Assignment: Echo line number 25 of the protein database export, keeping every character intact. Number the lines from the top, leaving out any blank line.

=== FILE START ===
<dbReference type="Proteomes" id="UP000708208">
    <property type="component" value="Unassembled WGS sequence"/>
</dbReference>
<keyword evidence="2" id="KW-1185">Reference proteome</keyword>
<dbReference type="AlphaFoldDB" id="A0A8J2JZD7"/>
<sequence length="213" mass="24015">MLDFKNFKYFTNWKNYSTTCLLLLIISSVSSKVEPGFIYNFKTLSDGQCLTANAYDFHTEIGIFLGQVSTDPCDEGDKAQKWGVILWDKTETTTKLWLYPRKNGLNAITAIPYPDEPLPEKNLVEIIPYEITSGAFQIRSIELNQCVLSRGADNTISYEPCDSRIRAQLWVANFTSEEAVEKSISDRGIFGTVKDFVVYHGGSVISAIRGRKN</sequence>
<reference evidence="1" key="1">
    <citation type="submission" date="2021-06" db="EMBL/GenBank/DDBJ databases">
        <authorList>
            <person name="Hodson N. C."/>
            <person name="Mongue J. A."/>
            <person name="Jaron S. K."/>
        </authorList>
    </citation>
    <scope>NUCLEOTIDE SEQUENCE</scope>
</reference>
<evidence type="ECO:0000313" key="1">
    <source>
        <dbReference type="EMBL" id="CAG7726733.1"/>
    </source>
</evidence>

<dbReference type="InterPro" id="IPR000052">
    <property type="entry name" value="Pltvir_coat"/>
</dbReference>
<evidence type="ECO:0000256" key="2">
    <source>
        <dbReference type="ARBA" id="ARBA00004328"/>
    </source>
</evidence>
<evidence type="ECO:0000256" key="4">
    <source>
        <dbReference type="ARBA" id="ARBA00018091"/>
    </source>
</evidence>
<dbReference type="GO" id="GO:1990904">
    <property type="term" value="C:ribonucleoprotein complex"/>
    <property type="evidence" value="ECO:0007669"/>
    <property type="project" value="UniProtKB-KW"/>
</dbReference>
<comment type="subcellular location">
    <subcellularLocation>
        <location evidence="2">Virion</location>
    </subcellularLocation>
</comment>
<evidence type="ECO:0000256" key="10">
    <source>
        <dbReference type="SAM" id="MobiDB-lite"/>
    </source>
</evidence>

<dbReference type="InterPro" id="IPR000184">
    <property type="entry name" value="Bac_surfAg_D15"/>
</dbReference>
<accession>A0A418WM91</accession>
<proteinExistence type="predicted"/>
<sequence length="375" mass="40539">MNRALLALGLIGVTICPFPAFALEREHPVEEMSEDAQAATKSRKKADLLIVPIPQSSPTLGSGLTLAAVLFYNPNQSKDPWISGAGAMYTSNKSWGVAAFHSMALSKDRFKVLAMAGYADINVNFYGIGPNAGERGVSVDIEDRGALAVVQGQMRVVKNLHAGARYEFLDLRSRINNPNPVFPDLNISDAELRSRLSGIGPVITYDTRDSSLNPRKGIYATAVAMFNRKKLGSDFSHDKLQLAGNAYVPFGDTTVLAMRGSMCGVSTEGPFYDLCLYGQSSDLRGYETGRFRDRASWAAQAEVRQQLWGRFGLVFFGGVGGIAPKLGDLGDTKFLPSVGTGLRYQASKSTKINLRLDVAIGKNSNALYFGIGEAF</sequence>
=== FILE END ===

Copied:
<evidence type="ECO:0000256" key="2">